HE SAVES THE DAY

A simple rhymed tribute to the young imagination that revels in speed in daring. The daring may all be in his head, but it is vibrant enough on the page, caught in a blow-your-hair-back style of cool colors. First the boy pulls his jet out of a deadly dive—“With wing flaps down / And spirits high, / HE SAVES THE DAY! / Again he flies!”—then he noses out the competition in a Grand Prix race. He tackles pirates with aplomb—“His cannons flash, / Those villains flee. / HE SAVES THE DAY! / Such bravery!”—and he dodges wild creatures in the rain forest. But when there is a bit of thick going with a fire-breathing dragon, he gets some welcome help from mom—yes, SHE SAVES THE DAY! Cravath (The Pizza That We Made, not reviewed, etc.) does a good job depicting how playing with toys can launch greater imaginative leaps—the visual movement from getting on a rocking horse to charging the dragon’s den is silky smooth—and the rhyme provides plenty of additional energy, for no doubt this is one hellzapoppin’ adventure. (Picture book. 4-7)

Pub Date: April 1, 2001

ISBN: 0-399-23363-6

Page Count: 32

Publisher: Putnam

Review Posted Online: May 20, 2010

Kirkus Reviews Issue: Feb. 15, 2002

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Birdsong began her career as a teacher, and the book will find repeated use in the classroom.

I WILL BE FIERCE

A multicultural girl-power manifesto featuring a feisty young girl who faces her day as a knight on an epic quest.

The unnamed narrator puts on her “armor” (a rainbow sweater) and fills her “treasure chest” (a backpack). Venturing forth to “explore new worlds,” she drives back “dragons” (neighborhood dogs on their walk), boards the “many-headed serpent” (her school bus, with schoolmates’ heads protruding from every window), and visits “the Mountain of Knowledge” (the school library) to “solve the mysteries of the unknown.” After standing up for her beliefs—by joining a classmate sitting alone in the cafeteria—the young girl returns home to rest in the lap of an older female relative, possibly a grandparent/primary caregiver, to prepare for the next day, when she can be “fierce again.” Birdsong’s repeated refrain—“I will be fierce!”—underlines the unambiguous message of this sassy picture book, and Chanani’s bold and energetic illustrations reinforce the text’s punchy, feminist-y declarations. They depict a joyously multiracial environment, consciously tackling stereotypes with an elderly, white, female bus driver and a groovy, Asian-presenting librarian with a green streak in her hair. The fierce protagonist herself has brown skin and fluffy, dark brown hair, and her caregiver also has brown skin.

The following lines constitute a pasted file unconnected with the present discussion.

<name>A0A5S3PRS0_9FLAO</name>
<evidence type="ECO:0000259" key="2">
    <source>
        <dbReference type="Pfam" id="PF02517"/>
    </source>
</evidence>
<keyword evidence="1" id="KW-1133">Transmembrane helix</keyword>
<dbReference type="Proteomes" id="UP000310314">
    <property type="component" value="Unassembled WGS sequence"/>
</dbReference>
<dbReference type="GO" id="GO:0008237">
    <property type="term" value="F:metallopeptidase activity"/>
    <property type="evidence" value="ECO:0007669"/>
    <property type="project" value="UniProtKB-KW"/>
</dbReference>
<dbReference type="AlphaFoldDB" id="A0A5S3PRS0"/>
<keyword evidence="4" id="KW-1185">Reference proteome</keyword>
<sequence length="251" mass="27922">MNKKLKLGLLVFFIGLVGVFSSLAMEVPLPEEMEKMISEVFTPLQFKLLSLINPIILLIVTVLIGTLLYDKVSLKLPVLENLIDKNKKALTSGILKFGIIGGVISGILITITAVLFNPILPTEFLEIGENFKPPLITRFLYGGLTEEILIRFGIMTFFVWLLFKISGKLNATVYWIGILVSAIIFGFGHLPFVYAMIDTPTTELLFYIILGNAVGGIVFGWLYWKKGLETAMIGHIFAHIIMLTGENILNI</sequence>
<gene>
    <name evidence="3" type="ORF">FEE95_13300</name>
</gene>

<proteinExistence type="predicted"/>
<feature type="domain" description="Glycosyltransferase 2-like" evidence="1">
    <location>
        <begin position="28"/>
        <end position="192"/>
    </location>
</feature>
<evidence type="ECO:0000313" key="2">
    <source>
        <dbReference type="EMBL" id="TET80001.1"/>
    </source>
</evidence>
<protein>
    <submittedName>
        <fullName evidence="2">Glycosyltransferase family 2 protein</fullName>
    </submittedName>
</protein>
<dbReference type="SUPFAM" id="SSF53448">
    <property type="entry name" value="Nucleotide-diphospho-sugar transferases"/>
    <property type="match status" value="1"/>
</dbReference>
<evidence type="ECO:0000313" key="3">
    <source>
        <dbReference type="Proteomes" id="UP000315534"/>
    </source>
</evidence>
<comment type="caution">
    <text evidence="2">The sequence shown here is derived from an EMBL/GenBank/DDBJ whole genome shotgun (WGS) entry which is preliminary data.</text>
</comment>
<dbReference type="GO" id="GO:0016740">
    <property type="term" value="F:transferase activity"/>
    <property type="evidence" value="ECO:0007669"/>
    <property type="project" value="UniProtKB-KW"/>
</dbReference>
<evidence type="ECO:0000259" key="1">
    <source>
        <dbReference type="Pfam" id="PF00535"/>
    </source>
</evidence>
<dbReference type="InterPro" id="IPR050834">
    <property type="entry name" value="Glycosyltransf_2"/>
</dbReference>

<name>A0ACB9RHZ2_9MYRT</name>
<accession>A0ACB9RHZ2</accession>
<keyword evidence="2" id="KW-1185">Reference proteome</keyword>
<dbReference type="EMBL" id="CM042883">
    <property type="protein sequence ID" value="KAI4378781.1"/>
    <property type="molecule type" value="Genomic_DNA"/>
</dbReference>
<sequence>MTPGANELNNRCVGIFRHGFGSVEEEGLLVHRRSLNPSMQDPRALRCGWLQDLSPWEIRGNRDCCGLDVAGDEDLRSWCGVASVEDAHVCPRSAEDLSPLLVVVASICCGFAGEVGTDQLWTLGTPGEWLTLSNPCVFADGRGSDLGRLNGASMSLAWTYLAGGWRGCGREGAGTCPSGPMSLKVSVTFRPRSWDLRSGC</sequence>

Birdsong began her career as a teacher, and the book will find repeated use in the classroom. (Picture book. 4-7)

Pub Date: April 23, 2019

ISBN: 978-1-250-29508-8

Page Count: 40

Publisher: Roaring Brook Press

Review Posted Online: March 3, 2019

Kirkus Reviews Issue: March 15, 2019

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A chuckle-inducing, entirely worthy stand-alone follow-up to the terrific The Princess in Black (2014).

THE PRINCESS IN BLACK AND THE PERFECT PRINCESS PARTY

From the Princess in Black series , Vol. 2

Princess Magnolia’s perfect birthday party’s threatened by constant monster alarms, summoning her secret identity again and again.

Prim, proper Princess Magnolia is all decked out in her pink finery, awaiting the arrival of a dozen ethnically diverse fellow-princess party guests for her birthday when her monster-alarm ring goes off. She changes attire and personas, becoming the heroic Princess in Black. Working swiftly, she saves a goat from a hungry monster and gets back to her palace in time to welcome her guests. But just when she thinks she’s in the clear and ready to open her presents, off goes her monster-alarm ring again! This pattern—Magnolia is just about to open presents when her alarm goes off, she comes up with a distraction for the princesses, defeats a monster, and returns just in time—continues through the book. It’s enhanced by visual gags, such as Magnolia’s increasingly flustered appearance, and hilarious depictions of the various ways monsters try to eat goats, from between giant pieces of bread to in a giant ice cream cone. A side character, the fittingly named Princess Sneezewort, frequently comes close to discovering Magnolia’s secret. In the end, Magnolia can’t take the constant interruptions anymore, yelling at a monster that it’s her birthday—the monster, abashed, ends up helping her in one last distraction for the other princesses.

A chuckle-inducing, entirely worthy stand-alone follow-up to the terrific The Princess in Black (2014). (Fantasy. 5-7)

Pub Date: Oct. 13, 2015

ISBN: 978-0-7636-6511-1

Page Count: 96

Publisher: Candlewick

Review Posted Online: June 29, 2015

Kirkus Reviews Issue: July 15, 2015

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